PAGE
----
Mineralisation on the Hellyer Mine Lease comprises massive base metal sulphide lenses within the core of a broadly folded volcanic-sedimentary sequence which plunges to the north-northeast. As the mineralisation generally does not outcrop, geophysics has played a vital part in mineral discoveries in the Hellyer region and down-hole electromagnetics (DHEM) is a core technique. NQ has now completed a first pass review of historical DHEM data for 8 surveyed drill holes in the priority-1 area. Remodelling work of the DHEM undertaken by Southern Geoscience, with input from former Hellyer geologists, has highlighted the significant enhancement in modelling software, and has identified four high priority targets/zones, which warrant follow-up exploration work, represent significant potential for further base metals discoveries.

Next Steps

NQ is planning a major programme to assess these preliminary modelled targets which is planned to include:

  • Assessing the condition of each of the DHEM surveyed drill holes and possibly neighbouring holes to be able to re-enter and case with PVC to the required depth. The PVC casing is necessary to protect the DHEM probe which is lowered into the drill hole and costs ~US$100 000 to replace if the hole collapses and it cannot be recovered.
  • As required, clear the drill hole utilising a small drill rig and case with PVC pipe.
  • Resurvey and clear lines at surface to enable wire loop arrays (several kilometres in length) to be laid out on the ground as part of the new DHEM survey – for each target zone.
  • Mobilise geophysical contractor to Hellyer to undertake the DHEM surveys.

There have been significant enhancements to DHEM equipment since the last DHEM surveys were run at Hellyer approximately 10 years ago. This creates a new opportunity for NQ to leverage off major technical advances to better resolve spatially any potential targets and execute better targeted follow-up drilling if warranted. This includes:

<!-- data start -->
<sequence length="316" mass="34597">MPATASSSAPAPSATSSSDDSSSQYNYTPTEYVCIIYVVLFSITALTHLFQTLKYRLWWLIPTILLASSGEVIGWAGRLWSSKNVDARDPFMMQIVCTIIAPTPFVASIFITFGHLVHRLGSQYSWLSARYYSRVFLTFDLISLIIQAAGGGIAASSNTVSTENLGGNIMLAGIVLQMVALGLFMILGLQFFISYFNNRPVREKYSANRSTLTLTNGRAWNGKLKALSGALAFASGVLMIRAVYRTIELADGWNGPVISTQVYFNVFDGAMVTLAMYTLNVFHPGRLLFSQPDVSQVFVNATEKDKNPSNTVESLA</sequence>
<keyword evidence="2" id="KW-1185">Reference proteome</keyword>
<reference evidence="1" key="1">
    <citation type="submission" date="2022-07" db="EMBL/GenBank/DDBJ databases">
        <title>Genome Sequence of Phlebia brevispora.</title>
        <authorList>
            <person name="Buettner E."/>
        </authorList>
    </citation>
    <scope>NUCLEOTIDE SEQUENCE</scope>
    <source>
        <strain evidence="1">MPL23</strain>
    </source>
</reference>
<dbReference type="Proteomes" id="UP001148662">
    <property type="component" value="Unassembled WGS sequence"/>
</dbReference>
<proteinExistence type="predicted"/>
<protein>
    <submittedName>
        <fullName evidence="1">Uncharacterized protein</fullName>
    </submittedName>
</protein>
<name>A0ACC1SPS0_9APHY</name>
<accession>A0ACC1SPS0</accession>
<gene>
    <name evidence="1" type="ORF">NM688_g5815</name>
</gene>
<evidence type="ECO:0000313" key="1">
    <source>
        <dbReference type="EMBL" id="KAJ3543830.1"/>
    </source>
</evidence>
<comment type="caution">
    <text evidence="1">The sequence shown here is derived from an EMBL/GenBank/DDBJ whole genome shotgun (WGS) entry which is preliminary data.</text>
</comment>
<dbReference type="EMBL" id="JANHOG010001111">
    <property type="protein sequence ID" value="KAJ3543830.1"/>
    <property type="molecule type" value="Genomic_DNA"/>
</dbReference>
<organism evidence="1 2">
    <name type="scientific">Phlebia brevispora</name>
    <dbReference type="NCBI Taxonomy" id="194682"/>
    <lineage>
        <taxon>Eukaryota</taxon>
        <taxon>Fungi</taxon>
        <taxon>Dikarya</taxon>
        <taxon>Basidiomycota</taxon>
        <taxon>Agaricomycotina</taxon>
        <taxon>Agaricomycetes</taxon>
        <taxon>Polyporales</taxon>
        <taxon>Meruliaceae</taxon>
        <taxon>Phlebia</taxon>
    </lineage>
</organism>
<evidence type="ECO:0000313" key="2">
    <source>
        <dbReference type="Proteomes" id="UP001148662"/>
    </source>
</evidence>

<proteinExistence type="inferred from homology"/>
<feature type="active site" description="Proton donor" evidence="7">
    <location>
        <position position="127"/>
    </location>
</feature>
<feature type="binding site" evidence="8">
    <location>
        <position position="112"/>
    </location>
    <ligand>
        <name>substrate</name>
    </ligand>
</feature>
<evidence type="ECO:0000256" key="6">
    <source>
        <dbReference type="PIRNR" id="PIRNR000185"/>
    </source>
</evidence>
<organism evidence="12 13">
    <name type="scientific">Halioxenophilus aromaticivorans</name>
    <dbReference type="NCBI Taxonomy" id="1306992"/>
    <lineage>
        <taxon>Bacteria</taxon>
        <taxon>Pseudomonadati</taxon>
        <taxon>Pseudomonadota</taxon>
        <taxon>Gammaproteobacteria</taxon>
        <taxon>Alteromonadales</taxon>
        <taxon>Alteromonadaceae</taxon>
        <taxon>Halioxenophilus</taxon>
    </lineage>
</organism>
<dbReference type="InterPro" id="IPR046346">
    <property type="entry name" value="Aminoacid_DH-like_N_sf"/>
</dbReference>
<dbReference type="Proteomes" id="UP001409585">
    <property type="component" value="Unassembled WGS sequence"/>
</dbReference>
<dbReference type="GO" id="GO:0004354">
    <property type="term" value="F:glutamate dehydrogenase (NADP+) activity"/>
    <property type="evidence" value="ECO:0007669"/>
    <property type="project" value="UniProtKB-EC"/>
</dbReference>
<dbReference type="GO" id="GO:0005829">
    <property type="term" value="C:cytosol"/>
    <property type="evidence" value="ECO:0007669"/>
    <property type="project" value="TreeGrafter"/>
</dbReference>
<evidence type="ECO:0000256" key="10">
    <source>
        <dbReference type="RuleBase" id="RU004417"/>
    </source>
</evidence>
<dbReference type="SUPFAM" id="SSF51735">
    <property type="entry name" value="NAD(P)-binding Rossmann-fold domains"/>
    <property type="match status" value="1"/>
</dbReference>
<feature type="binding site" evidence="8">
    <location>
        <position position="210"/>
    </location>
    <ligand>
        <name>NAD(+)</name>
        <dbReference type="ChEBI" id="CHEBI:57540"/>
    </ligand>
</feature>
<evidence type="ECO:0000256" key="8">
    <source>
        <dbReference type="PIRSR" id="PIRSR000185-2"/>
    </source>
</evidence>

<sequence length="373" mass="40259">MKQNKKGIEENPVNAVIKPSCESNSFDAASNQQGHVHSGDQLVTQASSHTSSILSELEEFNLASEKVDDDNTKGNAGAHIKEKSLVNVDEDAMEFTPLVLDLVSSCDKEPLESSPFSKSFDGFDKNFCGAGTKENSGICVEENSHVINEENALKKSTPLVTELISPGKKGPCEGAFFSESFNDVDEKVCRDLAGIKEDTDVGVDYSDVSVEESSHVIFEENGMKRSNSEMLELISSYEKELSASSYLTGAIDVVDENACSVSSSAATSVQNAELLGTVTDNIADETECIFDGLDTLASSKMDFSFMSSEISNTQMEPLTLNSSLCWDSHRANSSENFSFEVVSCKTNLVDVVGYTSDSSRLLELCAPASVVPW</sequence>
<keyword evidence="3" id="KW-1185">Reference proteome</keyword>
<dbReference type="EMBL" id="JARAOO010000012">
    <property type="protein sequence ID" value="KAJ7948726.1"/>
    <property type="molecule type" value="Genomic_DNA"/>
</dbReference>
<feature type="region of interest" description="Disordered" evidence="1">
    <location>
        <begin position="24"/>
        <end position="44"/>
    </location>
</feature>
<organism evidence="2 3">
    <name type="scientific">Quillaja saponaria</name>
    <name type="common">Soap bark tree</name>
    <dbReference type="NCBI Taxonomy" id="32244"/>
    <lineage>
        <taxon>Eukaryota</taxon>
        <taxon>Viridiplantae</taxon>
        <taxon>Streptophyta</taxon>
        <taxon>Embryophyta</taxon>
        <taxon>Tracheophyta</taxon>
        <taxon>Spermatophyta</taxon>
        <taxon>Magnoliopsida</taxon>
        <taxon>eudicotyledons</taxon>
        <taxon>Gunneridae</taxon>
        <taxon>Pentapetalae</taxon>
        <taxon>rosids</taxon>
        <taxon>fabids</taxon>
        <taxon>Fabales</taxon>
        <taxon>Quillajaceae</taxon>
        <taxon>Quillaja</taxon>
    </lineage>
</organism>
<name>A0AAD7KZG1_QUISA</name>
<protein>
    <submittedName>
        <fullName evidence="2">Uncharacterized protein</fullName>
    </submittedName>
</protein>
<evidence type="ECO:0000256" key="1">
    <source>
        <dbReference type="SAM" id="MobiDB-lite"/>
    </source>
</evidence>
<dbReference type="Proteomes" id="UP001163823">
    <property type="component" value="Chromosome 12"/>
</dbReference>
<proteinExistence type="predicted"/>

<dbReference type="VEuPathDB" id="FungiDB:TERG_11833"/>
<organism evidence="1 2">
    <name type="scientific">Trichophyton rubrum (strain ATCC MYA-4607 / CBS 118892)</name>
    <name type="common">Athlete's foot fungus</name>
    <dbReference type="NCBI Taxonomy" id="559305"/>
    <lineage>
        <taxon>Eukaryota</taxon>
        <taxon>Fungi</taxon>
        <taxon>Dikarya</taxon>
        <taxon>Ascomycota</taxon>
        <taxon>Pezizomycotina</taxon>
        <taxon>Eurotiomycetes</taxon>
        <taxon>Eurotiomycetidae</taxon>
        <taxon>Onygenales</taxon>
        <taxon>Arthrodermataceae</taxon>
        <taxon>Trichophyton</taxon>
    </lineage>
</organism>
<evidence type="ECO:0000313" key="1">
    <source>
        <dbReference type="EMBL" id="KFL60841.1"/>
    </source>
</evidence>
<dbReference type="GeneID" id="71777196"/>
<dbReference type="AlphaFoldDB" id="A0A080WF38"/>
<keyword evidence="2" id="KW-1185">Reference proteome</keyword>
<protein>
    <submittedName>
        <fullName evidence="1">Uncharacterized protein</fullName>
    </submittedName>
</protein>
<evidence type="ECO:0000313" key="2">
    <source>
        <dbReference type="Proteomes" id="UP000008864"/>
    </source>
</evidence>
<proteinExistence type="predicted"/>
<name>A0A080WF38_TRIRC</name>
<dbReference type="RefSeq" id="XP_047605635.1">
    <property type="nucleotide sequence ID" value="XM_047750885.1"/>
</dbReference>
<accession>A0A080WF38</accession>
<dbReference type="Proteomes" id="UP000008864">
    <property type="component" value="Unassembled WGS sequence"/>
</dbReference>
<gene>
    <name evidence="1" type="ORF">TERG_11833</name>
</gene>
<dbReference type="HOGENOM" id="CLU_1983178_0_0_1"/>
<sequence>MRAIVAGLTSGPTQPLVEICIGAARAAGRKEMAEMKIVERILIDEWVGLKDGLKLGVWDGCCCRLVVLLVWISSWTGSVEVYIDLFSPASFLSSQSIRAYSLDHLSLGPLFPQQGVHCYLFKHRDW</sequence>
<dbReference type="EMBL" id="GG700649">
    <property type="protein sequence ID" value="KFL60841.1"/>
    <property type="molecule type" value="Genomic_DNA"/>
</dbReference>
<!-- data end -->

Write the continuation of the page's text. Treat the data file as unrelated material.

• Utilising much higher electrical power/current inputs to penetrate far deeper into the ground to detect any conductive bodies at greater distances from exploration drill holes.
  • Optimised Electro-Magnetic (EM) loop arrays to get better 3D resolution of any conductive units identified – through varied coupling scenarios.
  • Access to significantly enhanced modelling software to also resolve the position and dimensions of any modelled plates.
  • Working in the context of an updated geological target model which extends deeper below the traditional ‘ore-horizon’ such as hosts the new Fossey and McKay discoveries.

NQ plans to undertake this work program on site in the Australian Spring, possibly commencing October-November 2020, depending on rig and crew availability.

These technological advantages coupled with the important geological advances achieved by Bass, pre 2012, makes for a compelling exploration opportunity. There are further targets to follow-up, but those targets discussed were selected due to their proximity to existing mining and processing infrastructure leading to rapid development should they be proved up. Insights gained from these first four targets will be applied to other currently lower priority targets.